Disabilities, urban natures and children’s outdoor play

Research output: Contribution to JournalArticlepeer-review


Normative, widely-circulated discourses about the value of outdoor, natural play for children overwhelmingly marginalise the experiences of families with disabled children, for whom outdoor/natural play can be characterised as a site of hard work, heartache, dread, resignation and inadequacy. This paper presents findings from research with sixty North London families with children aged 5-16 who have a statutory ‘Statement of Special Needs’. Focusing on these families’ experiences of visiting designated, newly-refurbished accessible natural play-spaces in two local country parks, the paper highlights: (i) the multiple, compound social-material ‘barriers to fun’ encountered in these spaces; (ii) the profound emotional-affective impacts of such barriers, most notably in terms of feelings of ‘resignation’ and ‘dread’; (iii) parents’/carers’ sadness occasioned by perceived ‘failures’ to ‘live up to’ normative ideals of parenting and family engagement with outdoor play and urban natures; (iv) nevertheless, the possibility of moments of family joy, love and ‘special’ time, afforded via families’ ‘hard work’ and ‘keeping going through hard times’. Through an engagement with recent conceptualisations of everyday geographies of disabilities, the paper suggests that these qualitative experiences complicate some chief, normative ways of ways of knowing outdoor play, urban natures and barriers to accessibility.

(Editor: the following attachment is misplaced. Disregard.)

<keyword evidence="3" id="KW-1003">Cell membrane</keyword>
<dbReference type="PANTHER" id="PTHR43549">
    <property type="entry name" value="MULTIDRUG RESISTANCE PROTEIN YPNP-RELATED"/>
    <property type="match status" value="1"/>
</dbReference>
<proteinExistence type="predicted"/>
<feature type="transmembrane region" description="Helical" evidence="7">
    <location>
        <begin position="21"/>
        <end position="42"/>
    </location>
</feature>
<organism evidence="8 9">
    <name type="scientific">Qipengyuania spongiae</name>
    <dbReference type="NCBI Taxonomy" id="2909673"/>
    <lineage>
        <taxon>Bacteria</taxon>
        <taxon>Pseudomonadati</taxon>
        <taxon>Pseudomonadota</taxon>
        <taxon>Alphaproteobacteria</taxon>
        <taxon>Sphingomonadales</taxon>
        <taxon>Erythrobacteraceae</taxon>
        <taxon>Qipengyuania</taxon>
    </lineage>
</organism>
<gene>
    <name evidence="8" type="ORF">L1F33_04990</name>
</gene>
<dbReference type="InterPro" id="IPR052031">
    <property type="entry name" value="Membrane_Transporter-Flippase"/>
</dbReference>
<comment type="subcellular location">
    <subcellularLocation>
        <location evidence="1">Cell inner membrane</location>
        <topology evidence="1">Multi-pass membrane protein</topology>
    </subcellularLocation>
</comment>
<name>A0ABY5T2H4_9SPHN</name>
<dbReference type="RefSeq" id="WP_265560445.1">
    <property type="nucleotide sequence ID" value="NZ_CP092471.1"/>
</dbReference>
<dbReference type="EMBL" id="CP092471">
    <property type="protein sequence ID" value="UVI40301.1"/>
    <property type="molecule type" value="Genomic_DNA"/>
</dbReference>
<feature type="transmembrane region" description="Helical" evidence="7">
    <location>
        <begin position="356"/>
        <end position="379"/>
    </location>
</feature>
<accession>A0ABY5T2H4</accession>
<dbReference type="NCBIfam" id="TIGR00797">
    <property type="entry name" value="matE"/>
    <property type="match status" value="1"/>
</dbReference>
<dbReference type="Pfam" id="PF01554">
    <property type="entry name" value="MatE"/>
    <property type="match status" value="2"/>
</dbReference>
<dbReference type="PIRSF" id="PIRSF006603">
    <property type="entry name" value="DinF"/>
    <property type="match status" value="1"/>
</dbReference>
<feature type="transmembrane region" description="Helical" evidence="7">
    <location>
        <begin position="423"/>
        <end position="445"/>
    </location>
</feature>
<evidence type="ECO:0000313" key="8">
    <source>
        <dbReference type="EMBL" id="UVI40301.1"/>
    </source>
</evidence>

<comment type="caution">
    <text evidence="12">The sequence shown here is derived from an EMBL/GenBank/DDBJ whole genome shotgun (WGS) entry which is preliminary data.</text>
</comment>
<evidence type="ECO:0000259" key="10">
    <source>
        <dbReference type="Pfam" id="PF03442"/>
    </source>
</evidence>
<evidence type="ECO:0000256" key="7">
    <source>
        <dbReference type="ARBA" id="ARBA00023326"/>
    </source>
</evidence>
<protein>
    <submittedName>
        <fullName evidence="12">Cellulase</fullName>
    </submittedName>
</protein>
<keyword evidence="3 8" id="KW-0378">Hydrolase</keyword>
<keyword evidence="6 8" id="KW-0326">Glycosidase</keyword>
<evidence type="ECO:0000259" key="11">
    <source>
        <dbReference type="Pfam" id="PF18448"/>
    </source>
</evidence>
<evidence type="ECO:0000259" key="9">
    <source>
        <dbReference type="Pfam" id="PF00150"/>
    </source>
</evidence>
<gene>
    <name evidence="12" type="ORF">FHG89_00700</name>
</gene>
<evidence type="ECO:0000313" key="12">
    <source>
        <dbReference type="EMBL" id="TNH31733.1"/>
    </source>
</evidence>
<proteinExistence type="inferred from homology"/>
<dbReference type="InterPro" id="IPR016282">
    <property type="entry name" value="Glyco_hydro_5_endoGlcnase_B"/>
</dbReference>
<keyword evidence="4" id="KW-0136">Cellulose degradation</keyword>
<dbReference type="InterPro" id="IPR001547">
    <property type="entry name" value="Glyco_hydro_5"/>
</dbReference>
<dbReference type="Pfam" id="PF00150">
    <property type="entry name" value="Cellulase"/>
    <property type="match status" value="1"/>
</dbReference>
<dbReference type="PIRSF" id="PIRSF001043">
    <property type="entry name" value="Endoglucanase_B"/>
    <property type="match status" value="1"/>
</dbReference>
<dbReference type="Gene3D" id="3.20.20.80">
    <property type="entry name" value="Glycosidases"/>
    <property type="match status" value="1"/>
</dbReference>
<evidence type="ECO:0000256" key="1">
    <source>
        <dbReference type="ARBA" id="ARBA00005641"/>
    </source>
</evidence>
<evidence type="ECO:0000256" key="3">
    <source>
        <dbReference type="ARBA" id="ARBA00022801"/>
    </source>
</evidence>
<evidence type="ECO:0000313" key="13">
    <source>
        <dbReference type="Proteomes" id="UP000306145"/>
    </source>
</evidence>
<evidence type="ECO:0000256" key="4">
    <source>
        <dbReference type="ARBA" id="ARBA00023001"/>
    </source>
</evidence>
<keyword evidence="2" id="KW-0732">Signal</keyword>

Original languageEnglish
Article number8
Pages (from-to)1152-1174
Number of pages23
JournalSocial and Cultural Geography
Issue number8
Early online date1 Nov 2016
Publication statusE-pub ahead of print - 1 Nov 2016


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